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Review: The Picture of Dorian Gray at Roslyn Packer

Review By: Carly Fisher

Eight months later and FINALLY, hello theatre and welcome back! For someone used to spending multiple nights a week either creating theatre myself or reviewing the spectacular works on around Sydney stages, eight months has felt impossibly long! And though the return to being a member of the audience feels very different to the world of being an audience member we left behind in March (marked with masks, seats between each group of audience members and the absence of any foyer activity including mingling, box office, coat check and snack stands), it is nonetheless exceptionally good to be back!

How fortunate I was to mark my return to the theatre with Sydney Theatre Company’s opening of The Picture of Dorian Gray, adapted from the Oscar Wilde classic by STC Artistic Director, Kip Williams. This unique interpretation of the text turns what is a story riddled with characters into a one woman show. Taking on more than 25 characters (by my approximate calculation during the show) is Eryn Jean Norvill who delivers the performance of a lifetime by thriving in what can only be described as an incredibly tough role. STC audiences will remember Norvill from Suddenly Last Summer, Romeo and Juliet and Cyrano de Bergerac, and now have the joy to watch her give a performance so fresh and intuitive that you’d be forgiven for assuming there are many on stage.

But instead of the comfort of co-stars, the only ‘many’ that fill the stage are the multiple screens showing a live feed of Norvill from every angle. This performance is one that requires her to bare all, with extreme close ups and cameras angled all around each movement, Norvill has nowhere to hide on the very spacious Roslyn Packer Theatre stage.

This technique of using live feeds and screens to blur the line of theatre and film is one that Kip Williams has certainly favoured and used in multiple of the shows that he has directed to date. This time, I was torn by the presence of the screens. On the one hand, I thought that this production of The Picture of Dorian Gray was unique, modern, timely and, though straying perhaps a little far from the intentions and comments of the original text, extremely well done. This time, Norvill’s performance won me over when, in all honesty, I sat down in the audience, looked at the screens and bare stage and went ‘oh...again.’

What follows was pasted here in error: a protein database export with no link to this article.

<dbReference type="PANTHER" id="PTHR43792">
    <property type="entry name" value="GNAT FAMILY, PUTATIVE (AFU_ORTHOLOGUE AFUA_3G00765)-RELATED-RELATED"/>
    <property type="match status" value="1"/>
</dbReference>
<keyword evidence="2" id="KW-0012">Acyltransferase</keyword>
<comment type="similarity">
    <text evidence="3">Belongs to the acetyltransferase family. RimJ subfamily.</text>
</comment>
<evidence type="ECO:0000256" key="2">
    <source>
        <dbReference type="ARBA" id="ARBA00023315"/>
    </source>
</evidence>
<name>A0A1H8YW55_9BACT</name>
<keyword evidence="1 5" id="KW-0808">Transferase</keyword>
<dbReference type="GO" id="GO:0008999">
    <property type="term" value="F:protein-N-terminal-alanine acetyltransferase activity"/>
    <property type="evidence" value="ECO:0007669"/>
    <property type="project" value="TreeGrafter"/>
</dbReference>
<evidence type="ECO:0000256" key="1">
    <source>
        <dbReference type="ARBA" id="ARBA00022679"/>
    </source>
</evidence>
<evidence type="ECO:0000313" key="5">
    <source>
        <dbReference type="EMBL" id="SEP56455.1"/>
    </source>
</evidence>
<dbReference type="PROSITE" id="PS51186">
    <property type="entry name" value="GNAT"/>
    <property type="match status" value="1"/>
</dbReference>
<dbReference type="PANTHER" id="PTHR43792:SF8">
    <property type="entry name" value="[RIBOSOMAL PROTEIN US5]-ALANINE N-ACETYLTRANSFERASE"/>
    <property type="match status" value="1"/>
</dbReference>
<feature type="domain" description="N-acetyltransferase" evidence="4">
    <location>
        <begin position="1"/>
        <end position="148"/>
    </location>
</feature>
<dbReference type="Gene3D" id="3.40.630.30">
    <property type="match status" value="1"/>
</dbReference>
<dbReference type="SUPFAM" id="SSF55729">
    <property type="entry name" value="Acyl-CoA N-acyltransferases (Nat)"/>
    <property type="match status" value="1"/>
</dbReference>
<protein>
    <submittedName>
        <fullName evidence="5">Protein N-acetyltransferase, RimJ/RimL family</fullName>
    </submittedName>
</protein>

Though I feel that this technique is getting a little overused by Williams, my main apprehension to the screens lay simply in the fact that my first night back at the theatre would be just like the months of watching live recordings of shows on my TV at home throughout the Covid-19 theatre closure period. My excitement of FINALLY getting to see live theatre again was unquestionably halted by the visual of more screens…truly, few of us out there need MORE screen time this year. However, to give well deserved credit to the crafty tech team, headed by David Bergman (video designer), the high quality pictorial displays and clever camera angling, along with Norvill’s captivating performance, eventually saw my resistance dissipate.

Overall, I thought that this performance was a great return to the theatre and exceptionally high quality. It is very obvious from start to end that no expense has been spared in the creation of this production, especially in the stunning design elements from the exceptionally creative brain of production designer, Marg Horwell. Perhaps the greatest achievement of the very beautiful designs is how different they look on stage and then on screen. This has obviously been done intentionally and is supported by clever camera angles that often offer humour as the audience sees their own live version of ‘instagram vs. reality.’ The design tracks the story perfectly offering such variety between the dark moments in Dorian’s life, and the overly colourful, each design providing not just support but total representation for the moment in the narrative.